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The FootJoy Tour Alpha is built for stability, and it delivers. Great support and cushioning.
If you track the golf shoe market, you’ve noticed a trend toward “do anything, go anywhere” shoes. Those shoes are great for a casual nine or a quick range session. But when you need to hit the fairway on #18, you want a shoe built for one thing: stability. The FootJoy Tour Alpha is that shoe.
If you asked me to draw a high tech, top of the line FootJoy golf shoe, I would draw the Tour Alpha. Looking down, they deliver the clean, classic look you expect from FootJoy. From every other angle, you see sharp modern lines done with a high level of restraint. As is their habit, FootJoy has infused a dash of color to pique visual interest in otherwise staid color schemes.
The laced FootJoy Tour Alpha is available in three colorways: white, black, and white/grey (shown). With the BOA Closure, it’s offered in grey and white/grey with neon green accents. Finally, the Dual BOA closure is available in only white/grey, but it’s slightly different than the laced version.
Sliding into the FootJoy Tour Alpha for the first time, I equated them to a firm handshake. They’re not trying to squeeze the life out of you, but they want their presence known a bit. Despite their athletic look, the Tour Alpha is a leather shoe, so it is likely to get a bit more supple with wear.
As I wore them more, I found that the Tour Alpha sets a definite boundary around your foot. Within those limits, your foot has ample room to move. Notably, I found the toe box to be more spacious than expected. However, those boundaries are hard limits with a lot of structure and support.
Underfoot, FootJoy employs an OrthoLite EcoPlush Fit-Bed for cushioning. The advantage of OrthoLite is that it does not “set,” so the cushioning remains the same round after round. Meeker made particular note of how comfortable the cushioning is, and I enjoyed its “just right” firmness.
In terms of sizing, I found the Tour Alpha to fit well in my normal size 13. Matt Meeker found a slightly better fit in a 9 compared to his usual 9.5. This could be due to FootJoy’s use of the Laser Plus Last which is slightly roomier, especially through the toe.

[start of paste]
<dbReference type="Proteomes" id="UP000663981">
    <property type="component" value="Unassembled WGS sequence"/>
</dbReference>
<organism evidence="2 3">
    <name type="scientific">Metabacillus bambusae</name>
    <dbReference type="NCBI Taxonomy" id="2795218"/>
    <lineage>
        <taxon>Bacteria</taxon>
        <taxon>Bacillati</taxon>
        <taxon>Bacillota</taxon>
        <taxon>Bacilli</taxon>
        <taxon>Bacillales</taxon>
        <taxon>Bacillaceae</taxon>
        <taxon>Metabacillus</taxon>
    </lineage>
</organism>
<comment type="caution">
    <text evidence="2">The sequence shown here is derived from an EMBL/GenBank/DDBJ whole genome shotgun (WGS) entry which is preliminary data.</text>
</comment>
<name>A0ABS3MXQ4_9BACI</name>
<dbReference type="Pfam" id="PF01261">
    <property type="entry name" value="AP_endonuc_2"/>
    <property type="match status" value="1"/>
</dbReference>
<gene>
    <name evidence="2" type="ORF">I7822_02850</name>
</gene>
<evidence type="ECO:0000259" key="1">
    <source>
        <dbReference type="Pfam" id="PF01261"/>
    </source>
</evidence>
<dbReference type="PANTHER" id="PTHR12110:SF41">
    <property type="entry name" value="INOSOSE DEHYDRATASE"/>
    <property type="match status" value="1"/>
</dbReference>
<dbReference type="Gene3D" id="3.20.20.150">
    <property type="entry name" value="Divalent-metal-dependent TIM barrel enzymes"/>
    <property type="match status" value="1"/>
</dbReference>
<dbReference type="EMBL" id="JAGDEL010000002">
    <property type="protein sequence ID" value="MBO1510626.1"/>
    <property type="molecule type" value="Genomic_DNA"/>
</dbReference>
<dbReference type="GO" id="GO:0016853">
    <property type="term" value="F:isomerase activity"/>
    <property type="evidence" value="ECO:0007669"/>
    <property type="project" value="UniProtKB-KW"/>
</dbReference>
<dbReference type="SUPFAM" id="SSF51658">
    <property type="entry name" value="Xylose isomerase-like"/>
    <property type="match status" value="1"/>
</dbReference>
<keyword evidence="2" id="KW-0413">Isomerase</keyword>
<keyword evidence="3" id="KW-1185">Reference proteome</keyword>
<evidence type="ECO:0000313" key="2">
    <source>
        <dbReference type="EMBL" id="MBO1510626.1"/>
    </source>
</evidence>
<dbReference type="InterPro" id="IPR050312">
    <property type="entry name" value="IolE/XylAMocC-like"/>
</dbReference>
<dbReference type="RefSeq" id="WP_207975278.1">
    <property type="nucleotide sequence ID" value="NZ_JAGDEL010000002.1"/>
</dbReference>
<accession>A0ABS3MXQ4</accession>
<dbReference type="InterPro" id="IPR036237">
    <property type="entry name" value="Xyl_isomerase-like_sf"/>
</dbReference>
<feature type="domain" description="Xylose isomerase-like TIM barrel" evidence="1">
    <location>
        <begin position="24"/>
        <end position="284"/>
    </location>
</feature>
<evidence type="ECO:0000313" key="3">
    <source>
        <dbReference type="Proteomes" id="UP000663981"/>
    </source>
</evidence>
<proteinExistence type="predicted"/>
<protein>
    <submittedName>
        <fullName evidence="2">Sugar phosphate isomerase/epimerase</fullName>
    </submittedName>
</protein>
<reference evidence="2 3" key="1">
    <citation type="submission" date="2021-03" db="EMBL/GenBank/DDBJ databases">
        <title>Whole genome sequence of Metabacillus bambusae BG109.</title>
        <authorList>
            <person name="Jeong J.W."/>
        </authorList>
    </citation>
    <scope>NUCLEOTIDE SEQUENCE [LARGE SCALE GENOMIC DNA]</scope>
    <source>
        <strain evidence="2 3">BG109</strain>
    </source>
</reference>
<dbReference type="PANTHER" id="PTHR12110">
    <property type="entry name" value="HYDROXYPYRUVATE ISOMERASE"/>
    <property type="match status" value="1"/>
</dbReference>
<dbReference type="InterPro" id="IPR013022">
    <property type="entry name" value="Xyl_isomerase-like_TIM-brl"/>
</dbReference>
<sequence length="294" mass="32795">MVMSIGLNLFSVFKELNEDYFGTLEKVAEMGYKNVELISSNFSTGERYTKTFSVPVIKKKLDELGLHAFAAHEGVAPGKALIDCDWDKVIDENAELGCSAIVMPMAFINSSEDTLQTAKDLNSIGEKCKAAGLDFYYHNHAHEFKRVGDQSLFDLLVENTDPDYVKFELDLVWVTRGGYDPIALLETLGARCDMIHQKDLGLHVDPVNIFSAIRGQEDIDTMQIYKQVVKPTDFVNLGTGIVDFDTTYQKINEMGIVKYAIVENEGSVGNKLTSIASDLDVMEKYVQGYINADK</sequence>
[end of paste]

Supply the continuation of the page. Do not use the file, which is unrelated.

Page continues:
Stability is the focus of the FootJoy Tour Alpha, and it absolutely delivers there. The replaceable spikes are set wide to create a powerful, secure foundation for your swing. For traction and anchoring to the ground, there may be shoes that equal the Tour Alpha, but I can’t think of one that surpasses it.
Of course, the sole is only the first part of creating a stable shoe. If your foot isn’t secured inside the shoe, all the traction in the world doesn’t matter. FootJoy keeps your foot locked in with a fitted, 3D molded heel and lateral stability elements. In all the swings I took in the Tour Alpha, I never once slipped, got “outside” my feet, or even thought about my footwork. These shoes 100% deliver on their claims of stability.
For all their virtues, it should be noted that the Tour Alpha is not for everyone. The heel of these shoes is fairly tall – the norm for FootJoy – so those seeking “natural motion” shoes may be uncomfortable. Also, the sole is very rigid. If you’re coming from a more mobile shoe, you might feel fatigue or discomfort until you adapt.
As noted earlier, the FootJoy Tour Alpha comes in three different closure systems. Matt Meeker and I tested the conventional laced version ($189). There is also a lace-free BOA Closure ($219) with the dial on heel. Finally, there is a Dual Boa version ($249) with one dial on the heel and another on the outside of the foot.
The FootJoy Tour Alpha is not the shoe you’re going to wear to the grocery store; it’s the shoe you’re going to wear to bomb it down every fairway without fear. If you put a premium on stability and traction, look no further. The Tour Alpha should be your go to for 2022.